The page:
Senate fires warning shot at Justice Dept. over 'Fast and Furious'

The Senate Tuesday afternoon unanimously cleared an amendment to prohibit funding for operations similar to the Justice Department's botched gun-tracking program, nicknamed “Operation Fast and Furious.”

The amendment is designed to prevent the Justice Department from implementing similar programs in the future, Sen. John CornynJohn CornynFirst US Zika death reported in Puerto Rico Senate confirms Obama's long-stalled ambassador to Mexico Overnight Healthcare: Medicare fight looms on Capitol Hill MORE (R-Texas) — the sponsor of the amendment — said prior to the 99-0 vote.  

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“When 2000 firearms go missing and at least one is found at the crime scene of a murdered U.S. Border Patrol agent, we must do everything possible to ensure that such a reckless and ill-advised operation like ‘Fast and Furious’ is not repeated," he said.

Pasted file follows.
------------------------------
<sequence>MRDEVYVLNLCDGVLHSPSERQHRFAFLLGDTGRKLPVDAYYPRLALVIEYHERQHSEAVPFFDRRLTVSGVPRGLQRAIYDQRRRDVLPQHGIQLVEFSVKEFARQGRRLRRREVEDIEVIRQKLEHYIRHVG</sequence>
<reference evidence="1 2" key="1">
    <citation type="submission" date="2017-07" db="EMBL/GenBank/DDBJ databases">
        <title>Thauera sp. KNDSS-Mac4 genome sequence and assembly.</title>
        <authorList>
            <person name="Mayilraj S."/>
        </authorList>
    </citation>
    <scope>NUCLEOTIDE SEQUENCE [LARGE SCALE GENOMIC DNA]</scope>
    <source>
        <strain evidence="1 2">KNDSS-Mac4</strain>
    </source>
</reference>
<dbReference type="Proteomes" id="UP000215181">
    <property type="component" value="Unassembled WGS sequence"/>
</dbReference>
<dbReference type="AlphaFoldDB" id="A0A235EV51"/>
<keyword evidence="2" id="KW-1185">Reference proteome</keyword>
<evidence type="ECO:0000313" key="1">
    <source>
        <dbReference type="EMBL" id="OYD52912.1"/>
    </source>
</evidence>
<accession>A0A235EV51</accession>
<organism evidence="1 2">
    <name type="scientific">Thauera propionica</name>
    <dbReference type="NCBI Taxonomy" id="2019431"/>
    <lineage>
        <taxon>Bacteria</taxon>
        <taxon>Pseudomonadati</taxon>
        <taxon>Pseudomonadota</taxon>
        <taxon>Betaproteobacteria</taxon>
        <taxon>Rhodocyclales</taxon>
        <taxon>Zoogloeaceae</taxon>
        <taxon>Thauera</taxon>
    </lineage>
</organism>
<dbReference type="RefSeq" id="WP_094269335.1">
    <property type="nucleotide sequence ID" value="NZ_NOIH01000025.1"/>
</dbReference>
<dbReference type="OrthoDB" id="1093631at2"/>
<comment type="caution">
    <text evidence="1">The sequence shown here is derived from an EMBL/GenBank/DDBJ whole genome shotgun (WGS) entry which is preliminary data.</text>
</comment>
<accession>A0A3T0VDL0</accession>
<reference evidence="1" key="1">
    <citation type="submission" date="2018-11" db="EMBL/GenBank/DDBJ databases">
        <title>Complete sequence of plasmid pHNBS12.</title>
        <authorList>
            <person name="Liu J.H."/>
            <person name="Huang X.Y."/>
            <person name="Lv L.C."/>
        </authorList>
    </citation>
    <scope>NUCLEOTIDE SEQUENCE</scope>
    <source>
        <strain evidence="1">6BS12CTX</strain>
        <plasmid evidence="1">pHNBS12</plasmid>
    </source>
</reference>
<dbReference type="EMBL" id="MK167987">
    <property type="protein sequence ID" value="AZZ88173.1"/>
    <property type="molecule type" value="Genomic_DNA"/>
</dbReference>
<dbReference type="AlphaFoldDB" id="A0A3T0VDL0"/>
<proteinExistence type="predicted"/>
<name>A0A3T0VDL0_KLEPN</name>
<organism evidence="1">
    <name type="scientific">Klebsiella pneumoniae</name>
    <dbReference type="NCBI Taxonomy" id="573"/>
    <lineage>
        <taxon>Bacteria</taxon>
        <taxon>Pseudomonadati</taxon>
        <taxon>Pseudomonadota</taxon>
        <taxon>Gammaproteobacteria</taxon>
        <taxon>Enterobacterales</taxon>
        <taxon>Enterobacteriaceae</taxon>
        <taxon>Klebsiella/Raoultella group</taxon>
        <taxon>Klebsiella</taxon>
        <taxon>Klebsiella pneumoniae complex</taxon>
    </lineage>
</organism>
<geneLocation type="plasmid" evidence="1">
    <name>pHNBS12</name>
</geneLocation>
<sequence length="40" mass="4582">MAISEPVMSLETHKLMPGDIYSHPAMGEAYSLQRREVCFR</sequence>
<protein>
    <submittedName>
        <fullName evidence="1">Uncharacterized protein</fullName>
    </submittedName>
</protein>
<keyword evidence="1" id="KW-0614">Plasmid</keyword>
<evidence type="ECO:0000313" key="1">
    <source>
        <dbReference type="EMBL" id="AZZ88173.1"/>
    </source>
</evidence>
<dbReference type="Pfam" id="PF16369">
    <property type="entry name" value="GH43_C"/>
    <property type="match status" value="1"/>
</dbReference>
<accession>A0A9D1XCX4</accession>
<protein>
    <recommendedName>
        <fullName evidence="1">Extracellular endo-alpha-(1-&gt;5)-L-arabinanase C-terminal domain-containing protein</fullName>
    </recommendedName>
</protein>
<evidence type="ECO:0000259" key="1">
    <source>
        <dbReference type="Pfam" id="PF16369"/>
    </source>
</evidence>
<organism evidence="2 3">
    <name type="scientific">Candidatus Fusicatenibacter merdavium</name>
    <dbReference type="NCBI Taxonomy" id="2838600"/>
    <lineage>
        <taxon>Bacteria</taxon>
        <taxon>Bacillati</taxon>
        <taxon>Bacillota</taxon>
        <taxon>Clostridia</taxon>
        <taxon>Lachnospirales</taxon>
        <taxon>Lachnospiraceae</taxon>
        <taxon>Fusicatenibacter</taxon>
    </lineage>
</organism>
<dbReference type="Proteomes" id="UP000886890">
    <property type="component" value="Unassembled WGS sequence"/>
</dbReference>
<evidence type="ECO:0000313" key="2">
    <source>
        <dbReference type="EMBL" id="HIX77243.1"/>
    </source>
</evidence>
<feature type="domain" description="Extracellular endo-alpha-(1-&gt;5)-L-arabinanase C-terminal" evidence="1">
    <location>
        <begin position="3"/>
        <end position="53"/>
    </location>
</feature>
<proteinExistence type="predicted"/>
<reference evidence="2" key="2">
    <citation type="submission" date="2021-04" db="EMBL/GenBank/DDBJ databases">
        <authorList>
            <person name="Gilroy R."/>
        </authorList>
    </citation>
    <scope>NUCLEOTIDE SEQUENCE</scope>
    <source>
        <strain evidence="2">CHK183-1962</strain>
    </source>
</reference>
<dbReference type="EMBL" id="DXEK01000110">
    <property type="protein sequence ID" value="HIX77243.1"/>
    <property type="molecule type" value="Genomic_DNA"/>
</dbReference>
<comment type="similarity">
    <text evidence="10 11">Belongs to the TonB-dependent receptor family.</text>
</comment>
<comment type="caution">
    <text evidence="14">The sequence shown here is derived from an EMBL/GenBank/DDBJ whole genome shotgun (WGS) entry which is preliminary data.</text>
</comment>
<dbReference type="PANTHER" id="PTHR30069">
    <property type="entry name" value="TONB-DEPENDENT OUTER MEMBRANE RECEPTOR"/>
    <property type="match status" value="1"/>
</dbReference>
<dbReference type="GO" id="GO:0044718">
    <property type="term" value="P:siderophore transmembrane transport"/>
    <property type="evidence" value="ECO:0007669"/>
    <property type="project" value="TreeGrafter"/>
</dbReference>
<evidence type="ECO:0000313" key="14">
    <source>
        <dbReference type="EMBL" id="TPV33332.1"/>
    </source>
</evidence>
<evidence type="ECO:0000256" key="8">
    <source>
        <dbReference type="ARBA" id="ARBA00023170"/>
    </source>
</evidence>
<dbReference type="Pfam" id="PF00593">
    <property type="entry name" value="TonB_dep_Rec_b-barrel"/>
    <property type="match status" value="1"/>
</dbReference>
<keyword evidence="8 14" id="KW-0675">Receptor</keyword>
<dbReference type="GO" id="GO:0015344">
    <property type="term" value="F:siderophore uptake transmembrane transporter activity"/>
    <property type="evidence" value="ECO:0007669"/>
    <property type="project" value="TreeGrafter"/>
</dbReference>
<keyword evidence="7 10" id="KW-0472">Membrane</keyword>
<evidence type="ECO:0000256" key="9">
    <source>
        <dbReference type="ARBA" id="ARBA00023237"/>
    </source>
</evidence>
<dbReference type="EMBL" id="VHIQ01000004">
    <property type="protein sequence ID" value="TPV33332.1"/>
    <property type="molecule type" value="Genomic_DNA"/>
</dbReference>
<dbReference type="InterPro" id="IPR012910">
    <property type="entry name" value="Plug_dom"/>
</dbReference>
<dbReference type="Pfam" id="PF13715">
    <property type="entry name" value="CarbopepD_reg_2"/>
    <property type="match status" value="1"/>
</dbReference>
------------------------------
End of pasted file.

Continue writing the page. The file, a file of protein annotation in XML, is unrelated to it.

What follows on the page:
Cornyn's amendment, now tacked on the appropriations “minibus,” would explicitly prohibit the Justice Department from expending further federal funds on Operation Fast and Furious or programs that involve sending weapons into Mexico.

The program, now under congressional investigation, was run by the Bureau of Alcohol, Tobacco, Firearms and Explosives beginning in 2009. It facilitated the export of American weapons to known Mexican drug cartels in order to map gun-running routes. Agents lost track of around 1,500 of the assault rifles, however, and one was linked to the murder of a U.S. border agent. 

The program has drawn political fire from both sides of the aisle: Rep. Darrell Issa (R-Calif.) has launched an investigation in his House Committee on Oversight and Government Reform in which Attorney General Eric HolderEric H. HolderThe Hill's 12:30 Report The Trail 2016: Smelling victory TMZ: Unreleased video convinced prosecutors to forego charges against Lewandowski MORE testified as to what he did or did not know about the program. 


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